The Left & Workers’ Front was the only force in National Congress that rejected the illegitimate external debt.

In fact, not one of the FpV legislators who criticized the agreement called for any serious mobilization to reject the agreement or for a referendum. In the Chamber of Deputies, Máximo Kirchner (son of Néstor and Cristina and founder of the left Peronist youth movement La Cámpora) did not reject the surrender, but instead meekly suggested that the government “go and negotiates better, for we cannot be in such a predicament and give in so easily to extortion.” After all, as Cristina Fernández said, Kirchnerist governments were “serial payers of the external debt.”

During the marathon Senate session, the minority of the FpV that voted against used similar arguments. Anabel Fernández Sagasti asked for a new round of negotiations with the default bondholders: “Negotiate with our sovereignty in mind and take care of the interests of Argentina.”

The Left & Workers’ Front was the only force in National Congress that rejected the illegitimate external debt.

The Blank Vote: Correct Move by the Left & Workers’ Front

The Congressional vote in favor of the vulture funds shows that the Left & Workers’ Front was correct to call for a blank vote during last year’s run-off presidential elections between Scioli and Macri. The FIT continues to be the only force in Congress that has rejected the selling off of national sovereignty and the only one to call for the masses to mobilize in the streets to confront it.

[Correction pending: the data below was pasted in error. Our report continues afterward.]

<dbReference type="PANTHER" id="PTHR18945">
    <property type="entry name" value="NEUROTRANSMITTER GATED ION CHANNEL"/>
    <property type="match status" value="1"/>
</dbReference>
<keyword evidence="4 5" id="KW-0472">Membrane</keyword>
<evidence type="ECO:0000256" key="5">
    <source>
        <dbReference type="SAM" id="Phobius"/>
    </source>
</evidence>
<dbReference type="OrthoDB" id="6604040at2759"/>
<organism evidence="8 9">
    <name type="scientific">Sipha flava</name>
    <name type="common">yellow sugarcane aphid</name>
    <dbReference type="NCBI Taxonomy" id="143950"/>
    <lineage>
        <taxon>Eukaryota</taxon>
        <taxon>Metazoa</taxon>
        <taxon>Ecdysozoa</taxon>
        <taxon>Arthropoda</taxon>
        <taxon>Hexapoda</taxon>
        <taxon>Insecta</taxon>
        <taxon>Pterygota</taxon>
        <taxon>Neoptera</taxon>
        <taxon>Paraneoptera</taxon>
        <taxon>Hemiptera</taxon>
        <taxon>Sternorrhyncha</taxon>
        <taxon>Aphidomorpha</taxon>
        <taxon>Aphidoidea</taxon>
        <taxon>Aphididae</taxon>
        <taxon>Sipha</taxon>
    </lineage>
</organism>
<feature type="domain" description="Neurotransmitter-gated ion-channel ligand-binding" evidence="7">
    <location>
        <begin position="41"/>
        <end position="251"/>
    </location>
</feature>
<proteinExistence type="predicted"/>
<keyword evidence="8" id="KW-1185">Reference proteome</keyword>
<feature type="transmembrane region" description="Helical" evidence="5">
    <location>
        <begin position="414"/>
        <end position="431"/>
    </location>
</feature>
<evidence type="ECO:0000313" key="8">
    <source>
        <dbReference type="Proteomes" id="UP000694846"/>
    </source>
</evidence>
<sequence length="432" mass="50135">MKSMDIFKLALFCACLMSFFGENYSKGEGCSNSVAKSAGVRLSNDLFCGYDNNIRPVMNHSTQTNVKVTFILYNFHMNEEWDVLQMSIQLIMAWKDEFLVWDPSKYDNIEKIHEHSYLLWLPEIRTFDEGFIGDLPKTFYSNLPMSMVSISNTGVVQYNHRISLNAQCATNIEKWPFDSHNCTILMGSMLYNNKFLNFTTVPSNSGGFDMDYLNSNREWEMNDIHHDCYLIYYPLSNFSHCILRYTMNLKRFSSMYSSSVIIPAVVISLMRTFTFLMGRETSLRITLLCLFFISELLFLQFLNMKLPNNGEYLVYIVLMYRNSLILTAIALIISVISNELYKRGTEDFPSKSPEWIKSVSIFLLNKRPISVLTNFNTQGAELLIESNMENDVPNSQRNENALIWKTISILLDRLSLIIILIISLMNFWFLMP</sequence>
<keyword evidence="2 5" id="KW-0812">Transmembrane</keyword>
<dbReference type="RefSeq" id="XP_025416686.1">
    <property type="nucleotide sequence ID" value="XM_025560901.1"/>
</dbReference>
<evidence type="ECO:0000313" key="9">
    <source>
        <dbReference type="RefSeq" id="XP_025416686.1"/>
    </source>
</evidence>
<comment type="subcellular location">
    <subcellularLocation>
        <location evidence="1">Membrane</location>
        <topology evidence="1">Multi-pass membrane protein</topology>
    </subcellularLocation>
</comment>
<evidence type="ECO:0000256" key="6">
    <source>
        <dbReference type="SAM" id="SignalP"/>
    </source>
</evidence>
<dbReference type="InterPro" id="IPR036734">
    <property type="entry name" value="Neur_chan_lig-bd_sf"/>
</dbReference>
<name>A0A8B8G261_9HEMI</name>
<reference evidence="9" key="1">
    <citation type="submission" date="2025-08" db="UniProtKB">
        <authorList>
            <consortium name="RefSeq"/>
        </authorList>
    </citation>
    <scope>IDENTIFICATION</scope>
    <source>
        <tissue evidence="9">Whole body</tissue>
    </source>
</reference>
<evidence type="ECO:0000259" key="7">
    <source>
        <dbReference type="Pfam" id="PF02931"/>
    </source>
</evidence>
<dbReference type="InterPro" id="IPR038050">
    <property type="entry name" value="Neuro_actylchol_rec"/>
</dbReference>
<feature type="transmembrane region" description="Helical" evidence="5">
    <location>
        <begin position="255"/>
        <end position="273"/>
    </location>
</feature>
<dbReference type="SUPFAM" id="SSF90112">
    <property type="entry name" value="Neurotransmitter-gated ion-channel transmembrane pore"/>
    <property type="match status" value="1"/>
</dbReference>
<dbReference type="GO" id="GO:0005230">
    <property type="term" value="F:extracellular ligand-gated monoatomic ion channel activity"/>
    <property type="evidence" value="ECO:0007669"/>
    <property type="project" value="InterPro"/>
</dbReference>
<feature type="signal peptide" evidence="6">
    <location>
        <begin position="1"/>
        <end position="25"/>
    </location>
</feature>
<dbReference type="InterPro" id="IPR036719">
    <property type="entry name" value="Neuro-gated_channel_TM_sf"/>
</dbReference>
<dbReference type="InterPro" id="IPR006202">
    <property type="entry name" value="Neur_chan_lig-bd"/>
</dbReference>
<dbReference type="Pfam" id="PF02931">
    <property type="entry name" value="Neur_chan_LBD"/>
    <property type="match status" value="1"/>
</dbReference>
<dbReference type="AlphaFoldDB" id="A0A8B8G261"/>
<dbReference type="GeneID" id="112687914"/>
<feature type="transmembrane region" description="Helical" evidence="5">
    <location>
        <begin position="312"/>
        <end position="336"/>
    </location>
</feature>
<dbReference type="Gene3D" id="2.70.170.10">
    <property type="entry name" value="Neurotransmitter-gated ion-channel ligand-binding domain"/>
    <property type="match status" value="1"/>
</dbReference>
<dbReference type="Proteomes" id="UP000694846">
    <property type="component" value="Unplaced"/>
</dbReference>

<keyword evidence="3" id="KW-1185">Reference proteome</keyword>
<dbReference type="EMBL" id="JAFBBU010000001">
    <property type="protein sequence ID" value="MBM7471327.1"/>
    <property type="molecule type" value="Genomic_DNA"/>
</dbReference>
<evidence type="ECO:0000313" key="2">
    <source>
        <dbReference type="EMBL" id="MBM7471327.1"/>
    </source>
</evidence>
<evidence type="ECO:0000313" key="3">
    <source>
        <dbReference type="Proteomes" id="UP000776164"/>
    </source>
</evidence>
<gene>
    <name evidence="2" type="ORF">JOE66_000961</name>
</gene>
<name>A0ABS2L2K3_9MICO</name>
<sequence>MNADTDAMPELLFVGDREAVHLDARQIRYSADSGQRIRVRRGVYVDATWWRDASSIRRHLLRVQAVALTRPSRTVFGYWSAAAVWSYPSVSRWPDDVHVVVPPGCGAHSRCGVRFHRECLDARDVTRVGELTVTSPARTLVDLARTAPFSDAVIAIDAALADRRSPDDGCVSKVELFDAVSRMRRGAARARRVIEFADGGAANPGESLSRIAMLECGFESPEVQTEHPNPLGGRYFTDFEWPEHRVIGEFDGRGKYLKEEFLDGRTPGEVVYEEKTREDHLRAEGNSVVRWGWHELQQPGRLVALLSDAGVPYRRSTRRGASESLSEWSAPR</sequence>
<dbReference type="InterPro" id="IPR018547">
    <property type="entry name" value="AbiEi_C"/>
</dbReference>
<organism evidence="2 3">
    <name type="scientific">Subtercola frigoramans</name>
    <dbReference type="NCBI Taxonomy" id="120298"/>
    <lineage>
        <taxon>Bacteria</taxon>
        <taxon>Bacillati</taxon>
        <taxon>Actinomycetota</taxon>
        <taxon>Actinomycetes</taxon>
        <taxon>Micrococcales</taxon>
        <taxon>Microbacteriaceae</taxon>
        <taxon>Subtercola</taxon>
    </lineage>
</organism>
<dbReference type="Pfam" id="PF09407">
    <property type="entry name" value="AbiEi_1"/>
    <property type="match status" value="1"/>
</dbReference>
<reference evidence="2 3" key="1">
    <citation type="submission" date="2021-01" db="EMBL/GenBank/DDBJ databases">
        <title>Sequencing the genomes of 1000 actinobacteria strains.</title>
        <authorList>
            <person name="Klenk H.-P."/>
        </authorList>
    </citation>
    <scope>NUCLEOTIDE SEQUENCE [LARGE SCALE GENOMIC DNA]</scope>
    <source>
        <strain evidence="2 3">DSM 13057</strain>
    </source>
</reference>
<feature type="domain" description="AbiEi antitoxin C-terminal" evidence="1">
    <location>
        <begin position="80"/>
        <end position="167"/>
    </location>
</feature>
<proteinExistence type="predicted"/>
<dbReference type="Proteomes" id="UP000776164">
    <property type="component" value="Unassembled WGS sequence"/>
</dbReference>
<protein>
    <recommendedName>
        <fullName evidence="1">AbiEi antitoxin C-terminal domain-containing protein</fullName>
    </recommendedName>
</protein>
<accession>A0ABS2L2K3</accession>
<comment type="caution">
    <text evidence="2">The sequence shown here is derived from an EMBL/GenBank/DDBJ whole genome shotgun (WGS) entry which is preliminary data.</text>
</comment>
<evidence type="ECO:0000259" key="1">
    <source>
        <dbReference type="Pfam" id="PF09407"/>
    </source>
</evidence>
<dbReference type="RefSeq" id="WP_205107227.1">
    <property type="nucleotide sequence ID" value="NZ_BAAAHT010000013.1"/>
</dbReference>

“Protest for education, not for vulture funds. Carlos Fuentealba, presente!”

As former presidential candidate for the FIT Nicolás del Caño put it, “If anyone still has any doubt, the Left was correct in calling for a blank vote during the ballot [between Maurico Macri of Cambiemos and Daniel Scioli of the Victory Front], as there are no substantial differences between one and the other.”

At the same time, Del Caño emphasized, “We are seeing unity among those at the top for this surrender and for Macri’s austerity plan, which he is applying in the face of working-class and popular discontent – as shown in the massive demonstrations on March 24 [in commemoration of the military coup in 1976], the struggles of teachers in Santiago del Estero, Mendoza and Tierra del Fuego and of the [public sector] workers in Buenos Aires capital. The majority of trade union leaders have looked the other way, when what is necessary is a plan of action to move toward an active national strike against austerity, the surrender to vultures, and layoffs.”